Appalachian Trail

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Appalachian Trail

Postby digbyg » Fri 24 Feb, 2017 9:55 am

Hiking this trail in 2010 was a life changing event for us. If you can find the will, do it. If you can't, at least you can read some of the stories here:
https://iamfootlooseandfree.com/2017/02 ... ian-trail/
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Re: Appalachian Trail

Postby dashandsaph » Sun 16 Jul, 2017 10:01 pm

Wonderful and rich story. I enjoyed every twist and turn. All the best for the next big adventure!
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Re: Appalachian Trail

Postby findbuddha » Mon 24 Jul, 2017 8:44 pm

Thanks for the read!
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Re: Appalachian Trail

Postby tailwind » Sat 04 Nov, 2017 2:59 pm

Thanks so much for sharing your story. Am contemplating on walking the trail, so a narrative from this corner of the world is gold.
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Re: Appalachian Trail

Postby Turfa » Sat 04 Nov, 2017 7:11 pm

There are a number of forum members who have thru-hiked the AT and I'm sure would be happy to answer any questions.
It is an incredible experience, but quite different from your typical Aussie bushwalk !
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Re: Appalachian Trail

Postby tailwind » Sun 05 Nov, 2017 2:04 pm

Thanks Turfa.

I am trying to work out alternate plans during an extended break from work, as my original trip, coming march, has been deferred to another year.
A thru hike in the US has been on my bucket list. I was hoping to get some advice in that regard. Apologies if my queries are a bit vague or may have been covered in other posts that I'm not aware of.

1) PCT vs AT:
I would have loved to do the PCT for its varied terrain and climates, however from what I read, the PCT requires more preparation, organising resupplies etc. I understand that one can get by without mail drops on the AT and easily resupply along the way without having to hitch hike.

Would you recommend a greenhorn try the AT first, and PCT later? I bushwalk, cave & canyon with a couple of clubs around Sydney, but have never attempted any great walks or walks in the US which I suspect are a lot different from what we're used to.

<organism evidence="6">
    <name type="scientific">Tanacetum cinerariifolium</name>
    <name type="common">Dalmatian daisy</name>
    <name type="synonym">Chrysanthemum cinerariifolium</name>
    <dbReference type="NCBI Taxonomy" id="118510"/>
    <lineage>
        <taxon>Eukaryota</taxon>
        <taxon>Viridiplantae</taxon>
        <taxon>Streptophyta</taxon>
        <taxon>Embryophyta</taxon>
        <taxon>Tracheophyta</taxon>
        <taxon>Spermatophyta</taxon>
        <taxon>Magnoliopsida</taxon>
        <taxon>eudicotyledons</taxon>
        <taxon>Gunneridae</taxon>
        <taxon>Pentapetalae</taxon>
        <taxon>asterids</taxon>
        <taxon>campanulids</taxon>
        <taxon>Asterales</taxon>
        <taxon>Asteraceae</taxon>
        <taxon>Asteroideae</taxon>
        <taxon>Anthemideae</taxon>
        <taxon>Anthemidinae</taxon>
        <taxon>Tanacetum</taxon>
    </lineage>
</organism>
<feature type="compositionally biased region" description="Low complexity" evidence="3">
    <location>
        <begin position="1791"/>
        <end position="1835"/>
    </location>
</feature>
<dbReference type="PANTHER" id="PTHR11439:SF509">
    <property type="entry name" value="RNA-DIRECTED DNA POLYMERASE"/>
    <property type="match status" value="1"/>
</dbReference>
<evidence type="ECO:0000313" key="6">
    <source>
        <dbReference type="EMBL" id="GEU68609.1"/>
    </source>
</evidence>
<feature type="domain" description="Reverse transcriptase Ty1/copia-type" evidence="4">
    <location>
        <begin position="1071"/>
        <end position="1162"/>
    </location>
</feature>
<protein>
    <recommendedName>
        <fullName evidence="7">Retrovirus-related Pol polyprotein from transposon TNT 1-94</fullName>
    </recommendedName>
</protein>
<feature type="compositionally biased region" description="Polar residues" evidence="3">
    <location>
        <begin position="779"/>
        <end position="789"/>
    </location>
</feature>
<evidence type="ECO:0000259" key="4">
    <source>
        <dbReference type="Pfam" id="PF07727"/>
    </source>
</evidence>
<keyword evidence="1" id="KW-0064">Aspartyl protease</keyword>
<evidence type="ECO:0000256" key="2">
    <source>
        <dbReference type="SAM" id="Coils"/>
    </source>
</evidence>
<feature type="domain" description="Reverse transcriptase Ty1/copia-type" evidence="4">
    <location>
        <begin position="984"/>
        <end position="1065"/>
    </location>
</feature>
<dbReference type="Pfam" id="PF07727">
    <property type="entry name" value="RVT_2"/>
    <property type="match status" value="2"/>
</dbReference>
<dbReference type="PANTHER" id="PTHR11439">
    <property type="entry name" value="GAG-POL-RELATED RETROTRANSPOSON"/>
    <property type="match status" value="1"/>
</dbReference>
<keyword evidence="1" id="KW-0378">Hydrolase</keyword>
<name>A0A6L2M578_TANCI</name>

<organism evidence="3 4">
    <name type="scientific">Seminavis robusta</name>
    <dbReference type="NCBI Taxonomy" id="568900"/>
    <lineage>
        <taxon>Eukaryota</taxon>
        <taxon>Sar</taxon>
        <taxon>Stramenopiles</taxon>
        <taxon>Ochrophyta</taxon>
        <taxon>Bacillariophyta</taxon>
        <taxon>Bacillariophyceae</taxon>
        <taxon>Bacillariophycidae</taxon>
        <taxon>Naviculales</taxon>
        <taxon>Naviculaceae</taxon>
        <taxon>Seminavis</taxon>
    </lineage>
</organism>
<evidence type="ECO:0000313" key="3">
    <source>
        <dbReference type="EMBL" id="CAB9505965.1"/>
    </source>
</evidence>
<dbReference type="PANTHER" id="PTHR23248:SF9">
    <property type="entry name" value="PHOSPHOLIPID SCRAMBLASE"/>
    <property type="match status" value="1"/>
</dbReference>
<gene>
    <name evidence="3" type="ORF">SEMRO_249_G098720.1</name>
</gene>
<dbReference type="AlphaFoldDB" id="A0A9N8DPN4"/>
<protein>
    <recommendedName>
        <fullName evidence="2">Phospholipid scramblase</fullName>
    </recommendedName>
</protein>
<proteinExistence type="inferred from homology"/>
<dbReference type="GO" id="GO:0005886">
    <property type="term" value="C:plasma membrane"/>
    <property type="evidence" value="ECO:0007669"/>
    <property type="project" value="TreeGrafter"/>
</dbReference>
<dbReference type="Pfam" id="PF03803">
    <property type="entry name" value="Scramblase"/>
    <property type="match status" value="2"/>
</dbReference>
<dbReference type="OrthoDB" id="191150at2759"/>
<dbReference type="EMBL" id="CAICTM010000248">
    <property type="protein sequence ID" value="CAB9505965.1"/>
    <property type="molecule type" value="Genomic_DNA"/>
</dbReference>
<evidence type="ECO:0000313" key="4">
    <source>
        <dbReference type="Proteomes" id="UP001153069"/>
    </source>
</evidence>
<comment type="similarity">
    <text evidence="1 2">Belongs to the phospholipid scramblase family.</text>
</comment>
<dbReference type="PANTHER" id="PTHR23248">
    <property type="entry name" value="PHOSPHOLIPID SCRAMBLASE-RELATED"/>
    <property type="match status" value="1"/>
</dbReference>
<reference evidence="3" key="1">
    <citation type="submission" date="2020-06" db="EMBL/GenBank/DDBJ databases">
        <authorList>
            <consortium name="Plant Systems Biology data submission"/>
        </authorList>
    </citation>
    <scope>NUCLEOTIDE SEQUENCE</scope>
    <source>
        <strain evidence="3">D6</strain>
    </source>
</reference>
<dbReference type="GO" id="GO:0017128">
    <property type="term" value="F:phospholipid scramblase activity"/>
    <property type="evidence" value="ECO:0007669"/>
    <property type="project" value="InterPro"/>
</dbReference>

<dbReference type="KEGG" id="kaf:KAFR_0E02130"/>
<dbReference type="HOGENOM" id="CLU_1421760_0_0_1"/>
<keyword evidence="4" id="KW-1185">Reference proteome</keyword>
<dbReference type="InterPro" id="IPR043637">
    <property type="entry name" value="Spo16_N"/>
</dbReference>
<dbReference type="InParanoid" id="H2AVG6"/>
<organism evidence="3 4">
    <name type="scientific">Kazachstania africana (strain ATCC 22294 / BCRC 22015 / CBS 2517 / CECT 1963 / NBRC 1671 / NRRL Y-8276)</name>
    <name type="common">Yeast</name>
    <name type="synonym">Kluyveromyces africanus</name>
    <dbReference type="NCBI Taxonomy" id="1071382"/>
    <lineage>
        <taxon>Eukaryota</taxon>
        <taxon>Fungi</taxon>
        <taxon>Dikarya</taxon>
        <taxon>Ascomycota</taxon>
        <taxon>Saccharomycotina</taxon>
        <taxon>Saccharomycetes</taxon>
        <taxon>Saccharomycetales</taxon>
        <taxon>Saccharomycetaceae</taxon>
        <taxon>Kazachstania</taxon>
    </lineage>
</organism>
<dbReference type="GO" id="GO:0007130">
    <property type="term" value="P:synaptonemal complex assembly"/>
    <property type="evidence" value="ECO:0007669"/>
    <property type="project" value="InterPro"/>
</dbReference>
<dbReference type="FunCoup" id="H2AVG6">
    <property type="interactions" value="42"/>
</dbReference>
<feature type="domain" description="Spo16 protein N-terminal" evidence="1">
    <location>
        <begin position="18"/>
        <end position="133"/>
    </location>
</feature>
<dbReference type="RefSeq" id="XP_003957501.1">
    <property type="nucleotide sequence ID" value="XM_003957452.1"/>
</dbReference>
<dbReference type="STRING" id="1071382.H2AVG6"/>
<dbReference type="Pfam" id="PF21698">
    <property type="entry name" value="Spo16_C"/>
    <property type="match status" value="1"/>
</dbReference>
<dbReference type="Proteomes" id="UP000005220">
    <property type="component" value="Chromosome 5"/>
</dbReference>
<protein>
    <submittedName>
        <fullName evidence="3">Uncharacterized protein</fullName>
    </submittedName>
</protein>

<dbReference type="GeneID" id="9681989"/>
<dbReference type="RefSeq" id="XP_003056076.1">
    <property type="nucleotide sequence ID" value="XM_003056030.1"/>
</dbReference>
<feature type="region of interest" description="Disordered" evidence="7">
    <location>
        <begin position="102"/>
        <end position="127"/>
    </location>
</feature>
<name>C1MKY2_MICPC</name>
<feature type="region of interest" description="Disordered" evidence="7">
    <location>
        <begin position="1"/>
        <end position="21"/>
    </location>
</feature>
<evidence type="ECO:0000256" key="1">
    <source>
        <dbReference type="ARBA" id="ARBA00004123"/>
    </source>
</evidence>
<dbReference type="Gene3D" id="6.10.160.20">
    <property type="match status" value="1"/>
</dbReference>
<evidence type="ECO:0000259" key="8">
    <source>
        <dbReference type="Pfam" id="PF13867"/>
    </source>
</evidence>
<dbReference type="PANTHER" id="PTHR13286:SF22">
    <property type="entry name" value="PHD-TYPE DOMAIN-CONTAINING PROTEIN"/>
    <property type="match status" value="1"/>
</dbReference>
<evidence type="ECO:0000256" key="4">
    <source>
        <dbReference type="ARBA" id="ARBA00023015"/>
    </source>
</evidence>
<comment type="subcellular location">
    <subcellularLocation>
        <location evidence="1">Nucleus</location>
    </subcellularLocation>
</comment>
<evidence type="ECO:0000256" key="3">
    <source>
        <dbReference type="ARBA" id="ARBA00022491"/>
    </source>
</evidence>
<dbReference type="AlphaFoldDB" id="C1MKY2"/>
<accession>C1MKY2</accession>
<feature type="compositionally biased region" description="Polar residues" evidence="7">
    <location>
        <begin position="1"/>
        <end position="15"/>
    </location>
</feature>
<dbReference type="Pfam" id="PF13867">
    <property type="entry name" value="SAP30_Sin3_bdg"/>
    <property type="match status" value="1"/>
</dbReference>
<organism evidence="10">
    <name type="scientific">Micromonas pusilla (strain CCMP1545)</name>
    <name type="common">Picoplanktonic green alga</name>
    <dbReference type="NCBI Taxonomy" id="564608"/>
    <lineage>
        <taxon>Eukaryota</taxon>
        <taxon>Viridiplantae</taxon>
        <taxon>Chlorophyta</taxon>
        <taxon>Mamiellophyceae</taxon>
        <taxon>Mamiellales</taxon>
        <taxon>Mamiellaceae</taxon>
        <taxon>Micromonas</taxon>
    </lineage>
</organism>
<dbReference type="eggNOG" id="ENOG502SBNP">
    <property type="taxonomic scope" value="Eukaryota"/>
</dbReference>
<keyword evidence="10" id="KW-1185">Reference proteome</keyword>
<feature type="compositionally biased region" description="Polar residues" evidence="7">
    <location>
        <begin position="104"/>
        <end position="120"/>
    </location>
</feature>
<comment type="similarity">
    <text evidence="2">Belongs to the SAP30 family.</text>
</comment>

2) Completing the hike before the 6 mths B-2 visa expires:
How long does it generally take to do the AT? I realise the PCT seems to have a shorter window and more miles.

Is it possible to extend visas easily in case one's running out of time?

3) Hiking solo vs teaming teaming up with others:
I'll be hiking solo any thoughts/advice would be awesome.

4) Gear:
My big 4 currently are:
Pack: Gossamer Gear Mariposa
Quilt: EE Revelation 10F
Pad: Exped winterlite or Neo Air Xlite
Tent: An old Macpac microlight.

I'm looking at replacing my tent and am tossing between a Nemo hornet 1P or TT moment DW(full mesh inner). I'm leaning towards the TT for its easy pitch, relatively free standing and various modes. Would be quite versatile back home too. Do you think the TT would hold up to the weather on the AT? Also would you recommend aluminium or carbon poles.

Recommendations of other tents are welcome too

5) Bear bag vs canister on the AT
I read mice are big problem too.

Thanks
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Re: Appalachian Trail

Postby digbyg » Sun 05 Nov, 2017 4:17 pm

Hey Tailwind,
Alison and I did the AT in 2010 and a 500 mile section of the PCT (walker pass to Donner pass through the high sierras) last year.

The hiking is harder on the AT, but resupply is much easier and there is lots of support on trail so you could resupply every 3-4 days if you want just by hitching (easy) to a nearby town. Pack weight stays down therefore. Our longest resupply on the PCT was for 11 days, from Kennedy Meadows south to the John Muir trail ranch. PCT trail is designed for horses, so no slope over 15 degrees and mostly under 10 but very dusty and rocky under foot. AT just got harder and more uneven footing as you went north, and fortunately got fitter to cope with it.